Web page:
dodecahedron as planar graph
- chris cambré
Leonardo da Vinci (1452-1519)
Leonardo da Vinci made illustrations of solids for Luca Pacioli's 1509 book The Divine Proportion. These are the first illustrations of polhedra ever in the form of "solid edges", allowing one to see through to the structure. However, it is not clear whether Leonardo invented this new form or whether he was simply drawing from "life" a series of wooden models with solid edges which Pacioli designed. One of these depicted solids is the dodecahedron with 12 regular pentagons as faces.
drag the grey points
Drag the grey points of the tetrahedron on the left to the graph on the right, so that the corresponding points match.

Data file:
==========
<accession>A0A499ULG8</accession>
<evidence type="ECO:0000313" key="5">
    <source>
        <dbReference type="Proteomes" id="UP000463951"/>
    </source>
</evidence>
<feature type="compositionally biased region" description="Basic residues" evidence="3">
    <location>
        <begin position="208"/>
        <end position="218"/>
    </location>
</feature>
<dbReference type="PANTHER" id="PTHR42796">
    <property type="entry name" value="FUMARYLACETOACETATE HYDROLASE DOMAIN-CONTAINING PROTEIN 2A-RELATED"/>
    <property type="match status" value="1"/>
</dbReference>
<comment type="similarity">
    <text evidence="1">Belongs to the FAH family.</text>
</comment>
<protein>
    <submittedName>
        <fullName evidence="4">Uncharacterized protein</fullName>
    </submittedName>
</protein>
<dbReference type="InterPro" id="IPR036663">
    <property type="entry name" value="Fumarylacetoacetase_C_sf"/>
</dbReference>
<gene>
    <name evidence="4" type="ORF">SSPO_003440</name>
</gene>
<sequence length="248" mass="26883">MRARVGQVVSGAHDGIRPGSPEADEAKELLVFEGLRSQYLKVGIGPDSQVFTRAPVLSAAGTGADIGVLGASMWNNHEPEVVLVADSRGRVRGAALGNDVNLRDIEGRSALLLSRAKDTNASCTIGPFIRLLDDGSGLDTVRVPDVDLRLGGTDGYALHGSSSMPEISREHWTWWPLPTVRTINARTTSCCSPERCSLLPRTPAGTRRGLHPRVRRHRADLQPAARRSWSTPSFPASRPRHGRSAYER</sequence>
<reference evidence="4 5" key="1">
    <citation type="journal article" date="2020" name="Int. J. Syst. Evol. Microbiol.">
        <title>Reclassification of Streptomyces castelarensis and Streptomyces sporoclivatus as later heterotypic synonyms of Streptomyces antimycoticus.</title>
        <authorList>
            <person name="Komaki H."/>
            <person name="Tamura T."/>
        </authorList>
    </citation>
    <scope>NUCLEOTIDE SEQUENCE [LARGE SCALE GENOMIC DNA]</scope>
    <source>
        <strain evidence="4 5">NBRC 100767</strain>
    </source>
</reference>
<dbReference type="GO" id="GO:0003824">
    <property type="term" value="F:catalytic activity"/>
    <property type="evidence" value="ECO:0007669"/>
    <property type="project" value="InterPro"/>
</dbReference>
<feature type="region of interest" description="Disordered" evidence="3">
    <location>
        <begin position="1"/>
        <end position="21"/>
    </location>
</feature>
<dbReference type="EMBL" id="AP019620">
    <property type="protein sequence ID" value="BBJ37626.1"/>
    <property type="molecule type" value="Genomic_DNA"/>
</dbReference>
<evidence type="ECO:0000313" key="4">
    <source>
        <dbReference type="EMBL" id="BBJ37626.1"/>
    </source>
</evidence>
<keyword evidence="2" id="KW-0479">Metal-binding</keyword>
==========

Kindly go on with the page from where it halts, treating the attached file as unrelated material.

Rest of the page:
The dodecahedron is one of 5 Platonic graphs. These solids have congruent vertices, faces, edges and angles. In the planar drawing and the graph you can clearly see that a dodecahedron has got 20 vertices, 30 edges and 12 faces. This follows Euler's formula. Euler stated that convex polyhedra, with v the number of vertices, e the number of edges and f the number of faces, always follow the rule v - e + f = 2. For a dodecahedron we get 20 - 30 + 12 = 2.